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How Does Daylight Saving Time Affect the Safety of Britain's Roads?

1st November 2010
As the clocks change this weekend, new evidence from Road Safety Analysis (RSA) and The Parliamentary Advisory Council for Transport Safety (PACTS) makes clear that road traffic crashes are likely to be on the increase for the next two weeks.
This report comes amid growing pressure to consider the effectiveness of Daylight Saving Time (DST) when previous studies have suggested that there could be significant human and financial savings from managing the change differently.
The findings, which are set out in an interim report published today, have examined 6 full years of collision data supplied by the Department for Transport and show that the after the clocks ‘go back’ so the number of recorded injury crashes increases. The effect of DST has not been examined for a number of years and this new research highlights a number of important findings.
Crashes increase when clocks change
The overall effect of DST is an increase in crashes in both March and October, although the autumn change has a far greater impact.  The increase in March occurs mainly in afternoons and evenings, but the larger October increase is more evenly spread across all hours of day.
Pedestrians beware
Road traffic crashes increase by 3.9% in the fortnight after the autumn change, and pedestrians are particularly badly affected.  41% of the additional crashes, an average of 117 each year, result in injury to pedestrians.  This compares to an overall figure of 16% of crashes causing pedestrian injury.
Regional variation
The report also examines the effect of the change on different parts of the country, given that sunrise and sunset times vary across the nation. The most adversely affected area is a band of northern England around Lancashire, Yorkshire and Humberside, where crash rates increased by nearly 7% over both DST changes.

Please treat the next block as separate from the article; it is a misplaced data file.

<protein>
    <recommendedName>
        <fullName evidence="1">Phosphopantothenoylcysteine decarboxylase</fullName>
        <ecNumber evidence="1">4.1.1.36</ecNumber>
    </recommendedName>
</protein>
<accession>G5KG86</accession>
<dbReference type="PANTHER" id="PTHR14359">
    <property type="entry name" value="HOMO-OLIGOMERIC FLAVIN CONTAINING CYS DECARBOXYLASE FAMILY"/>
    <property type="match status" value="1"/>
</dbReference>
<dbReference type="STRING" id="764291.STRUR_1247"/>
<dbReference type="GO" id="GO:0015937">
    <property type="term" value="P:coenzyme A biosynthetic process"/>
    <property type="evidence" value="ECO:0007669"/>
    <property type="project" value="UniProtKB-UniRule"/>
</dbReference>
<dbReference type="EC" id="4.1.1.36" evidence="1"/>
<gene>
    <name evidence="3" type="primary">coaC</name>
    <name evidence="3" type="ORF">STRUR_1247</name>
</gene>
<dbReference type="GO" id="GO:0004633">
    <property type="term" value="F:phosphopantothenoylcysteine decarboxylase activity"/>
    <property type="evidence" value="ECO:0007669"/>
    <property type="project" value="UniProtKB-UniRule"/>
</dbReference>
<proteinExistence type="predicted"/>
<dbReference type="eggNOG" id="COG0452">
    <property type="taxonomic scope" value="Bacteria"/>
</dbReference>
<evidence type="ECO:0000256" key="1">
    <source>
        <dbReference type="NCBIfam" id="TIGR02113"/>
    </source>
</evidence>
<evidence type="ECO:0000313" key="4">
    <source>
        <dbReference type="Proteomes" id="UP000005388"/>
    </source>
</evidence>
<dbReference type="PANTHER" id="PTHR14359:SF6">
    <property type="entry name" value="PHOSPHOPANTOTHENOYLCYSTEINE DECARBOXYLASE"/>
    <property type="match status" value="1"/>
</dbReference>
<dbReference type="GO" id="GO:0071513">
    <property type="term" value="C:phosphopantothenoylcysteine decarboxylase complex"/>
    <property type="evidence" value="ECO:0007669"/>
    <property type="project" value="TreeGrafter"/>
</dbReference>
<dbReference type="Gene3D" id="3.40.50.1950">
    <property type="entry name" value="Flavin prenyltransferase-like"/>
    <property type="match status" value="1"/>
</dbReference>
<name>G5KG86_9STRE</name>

Not just poor weather
The worsening rate of road traffic crashes following the October change does not appear to be due to the weather. In fact, the percentage of crashes occurring in adverse weather conditions over the two week period following the change actually fell slightly.
Commenting on the findings published today, Bruce Walton, a director of Road Safety Analysis said, “It is vital that all road users take extra care over the coming weeks. The sudden change which affects our daily lives, plunging us into darkness when we were used to some daylight for our journeys puts us at greater risk. This is especially true for those who are on foot; they are well advised to take bright clothing with them to ensure that they are visible when night falls an hour earlier.”
Robert Gifford, Executive Director of PACTS added, “For some time now we have been calling on Government to reconsider the current Daylight Saving arrangements.  This latest evidence demonstrates again that we are placing lives at risk by the way in which we change the clocks. PACTS would support a move to Single/Double Summertime (SDST) in order to help save lives on our roads.”
The interim report “How Does Daylight Saving Time Affect the Safety of Britain's Roads?” is available to [download from here.]

 

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